Carlson and a coalition of historical organizations now seek to have the transcripts released. (R. 4, Pet'rs' Mem. at 2-3.) They argue that the public has a compelling interest in the release of this information because of the historical significance of the Tribune investigation. (Id. at 3-4.) The government opposes Petitioners' request, and argues that "historical significance" is not a permitted reason for disclosing grand jury transcripts under the Federal Rules of Criminal Procedure. (R. 11, Gov't's Opp'n at 7.) In reply, Petitioners argue that this Court has inherent authority to order disclosure of grand jury transcripts in special circumstances, and that it is appropriate to do so in this case. (R. 13, Pet'rs' Reply at 1-2.)


Article III of the U.S. Constitution provides: "The judicial Power of the United States, shall be vested in one Supreme Court, and in such inferior Courts as the Congress may from time to time ordain and establish." U.S. CONST. art. III § 1. It has long been recognized that federal courts are vested with certain inherent authority in the exercise of their duties. See Degen v. United States, 517 U.S. 820, 823 (1996) ("Courts invested with the judicial power of the United States have certain inherent authority to protect their proceedings and judgments in the course of discharging their traditional responsibilities."); Roadway Exp., Inc. v. Piper, 447 U.S. 752, 764 (1980) ("The inherent powers of federal courts are those which are necessary to the exercise of all others.' (citation omitted)). "These powers are governed not by rule or statute but by the control necessarily vested in the courts to manage their own affairs so as to achieve the orderly and expeditious disposition of cases.'" Chambers v. NASCO, 501 U.S. 32, 43 (1991) (quoting Link v. Wabash R. Co., 370 U.S. 626, 630-631 (1962)). Thus, federal courts may, in certain circumstances, "formulate procedural rules not specifically required by the Constitution or the Congress." United States v. Hasting, 461 U.S. 499, 505 (1983).

The scope of this inherent authority, however, is not without limits. "Because of their very potency, inherent powers must be exercised with restraint and discretion." Chambers, 501 U.S. at 44; see also Degen, 517 U.S. at 823 ("The extent of these powers must be delimited with care, for there is a danger of overreaching when one branch of the Government, without benefit of cooperation or correction from the others, undertakes to define its own authority."). In particular, courts are not permitted to exercise their inherent authority to create new laws or invalidate existing laws, as "courts can only interpret congressional acts. They cannot legislate." De Soto Sec. Co. v. Comm'n of Internal Revenue, 235 F.2d 409, 411 (7th Cir. 1956); see also Bank of Novia Scotia v. United States, 487 U.S. 250, 254 (1988) ("It is well established that even a sensible and efficient use of the supervisory power... is invalid if it conflicts with constitutional or statutory provisions.' (citation omitted)). Any other interpretation "would confer on the judiciary discretionary power to disregard the considered limitations of the law it is charged with enforcing." United States v. Payner, 447 U.S. 727, 737 (1980).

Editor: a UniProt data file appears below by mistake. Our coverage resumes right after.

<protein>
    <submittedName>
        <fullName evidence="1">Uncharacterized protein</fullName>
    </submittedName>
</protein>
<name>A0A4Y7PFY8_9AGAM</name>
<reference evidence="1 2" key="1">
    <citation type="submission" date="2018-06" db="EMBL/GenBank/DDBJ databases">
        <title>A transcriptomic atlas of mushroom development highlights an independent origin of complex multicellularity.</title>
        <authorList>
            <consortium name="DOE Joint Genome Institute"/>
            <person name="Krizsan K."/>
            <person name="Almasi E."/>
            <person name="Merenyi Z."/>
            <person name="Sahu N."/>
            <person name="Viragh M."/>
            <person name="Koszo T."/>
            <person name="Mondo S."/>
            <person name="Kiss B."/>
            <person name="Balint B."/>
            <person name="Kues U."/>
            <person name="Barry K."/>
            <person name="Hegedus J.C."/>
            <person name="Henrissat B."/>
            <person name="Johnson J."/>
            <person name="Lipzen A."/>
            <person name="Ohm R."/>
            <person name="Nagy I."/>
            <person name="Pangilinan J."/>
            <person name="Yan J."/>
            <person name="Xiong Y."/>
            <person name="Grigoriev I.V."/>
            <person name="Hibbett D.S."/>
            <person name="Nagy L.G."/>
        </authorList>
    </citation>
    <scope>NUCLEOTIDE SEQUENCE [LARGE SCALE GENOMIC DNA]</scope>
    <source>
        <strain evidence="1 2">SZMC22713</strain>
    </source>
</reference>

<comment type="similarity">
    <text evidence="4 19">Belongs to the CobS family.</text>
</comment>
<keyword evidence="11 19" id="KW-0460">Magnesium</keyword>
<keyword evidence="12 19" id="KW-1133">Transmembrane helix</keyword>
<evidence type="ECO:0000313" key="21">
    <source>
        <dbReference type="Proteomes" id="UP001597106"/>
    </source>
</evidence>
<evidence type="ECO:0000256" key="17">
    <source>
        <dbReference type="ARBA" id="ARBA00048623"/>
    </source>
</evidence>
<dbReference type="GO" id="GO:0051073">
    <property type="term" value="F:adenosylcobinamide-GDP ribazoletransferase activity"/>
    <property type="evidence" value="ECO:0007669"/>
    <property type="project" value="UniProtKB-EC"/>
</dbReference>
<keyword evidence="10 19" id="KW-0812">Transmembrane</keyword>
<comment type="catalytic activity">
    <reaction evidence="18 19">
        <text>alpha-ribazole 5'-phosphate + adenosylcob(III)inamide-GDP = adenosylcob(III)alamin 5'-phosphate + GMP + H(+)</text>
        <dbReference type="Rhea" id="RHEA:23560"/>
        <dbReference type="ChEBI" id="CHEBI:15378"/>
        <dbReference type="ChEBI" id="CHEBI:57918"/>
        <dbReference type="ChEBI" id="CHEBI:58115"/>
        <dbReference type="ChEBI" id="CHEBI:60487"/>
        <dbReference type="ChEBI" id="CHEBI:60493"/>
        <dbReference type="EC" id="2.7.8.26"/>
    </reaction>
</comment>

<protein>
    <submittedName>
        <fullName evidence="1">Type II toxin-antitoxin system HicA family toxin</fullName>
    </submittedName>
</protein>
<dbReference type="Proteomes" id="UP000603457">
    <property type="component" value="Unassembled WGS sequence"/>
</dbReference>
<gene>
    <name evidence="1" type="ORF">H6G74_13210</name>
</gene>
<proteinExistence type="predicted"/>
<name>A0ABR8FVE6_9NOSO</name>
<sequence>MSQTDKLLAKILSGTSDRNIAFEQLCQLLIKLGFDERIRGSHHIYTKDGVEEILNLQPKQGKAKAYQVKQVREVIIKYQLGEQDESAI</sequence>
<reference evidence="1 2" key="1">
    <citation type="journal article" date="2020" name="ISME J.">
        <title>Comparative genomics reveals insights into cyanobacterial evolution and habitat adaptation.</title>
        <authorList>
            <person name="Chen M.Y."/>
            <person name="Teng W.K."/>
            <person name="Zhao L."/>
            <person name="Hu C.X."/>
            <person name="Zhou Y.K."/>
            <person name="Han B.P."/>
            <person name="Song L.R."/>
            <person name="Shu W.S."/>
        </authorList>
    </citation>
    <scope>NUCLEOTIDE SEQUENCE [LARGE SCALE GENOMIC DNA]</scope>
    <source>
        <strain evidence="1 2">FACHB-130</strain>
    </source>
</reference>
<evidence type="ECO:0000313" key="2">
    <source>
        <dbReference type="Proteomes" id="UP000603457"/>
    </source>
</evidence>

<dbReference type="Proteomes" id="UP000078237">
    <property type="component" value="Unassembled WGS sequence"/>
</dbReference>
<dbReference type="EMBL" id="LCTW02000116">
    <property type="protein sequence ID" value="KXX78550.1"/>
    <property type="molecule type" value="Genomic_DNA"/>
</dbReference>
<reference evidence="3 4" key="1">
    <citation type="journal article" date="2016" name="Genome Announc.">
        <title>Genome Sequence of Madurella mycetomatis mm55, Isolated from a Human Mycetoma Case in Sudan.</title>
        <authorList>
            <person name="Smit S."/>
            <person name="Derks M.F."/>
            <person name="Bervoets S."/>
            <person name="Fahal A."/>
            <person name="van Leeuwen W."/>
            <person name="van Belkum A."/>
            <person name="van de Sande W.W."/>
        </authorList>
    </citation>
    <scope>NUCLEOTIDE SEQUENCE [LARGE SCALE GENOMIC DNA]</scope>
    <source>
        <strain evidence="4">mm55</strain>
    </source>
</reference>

I. Whether the Court has Authority to Release the Transcripts

There is a long-standing tradition in the United States, "older than our Nation itself, " that grand jury proceedings are to be kept secret. Pittsburgh Plate Glass Co. v. United States, 360 U.S. 395, 399 (1959). The Supreme Court has outlined several reasons for maintaining grand jury secrecy:

(1) to prevent the escape of those whose indictment may be contemplated; (2) to insure the utmost freedom to the grand jury in its deliberations, and to prevent persons subject to indictment or their friends from importuning the grand jurors; (3) to prevent subornation of perjury or tampering with the witnesses who may testify before [the] grand jury and later appear at the trial of those indicted by it; (4) to encourage free and untrammeled disclosures by persons who have information with respect to the commission of crimes; and (5) to protect the innocent accused who is ...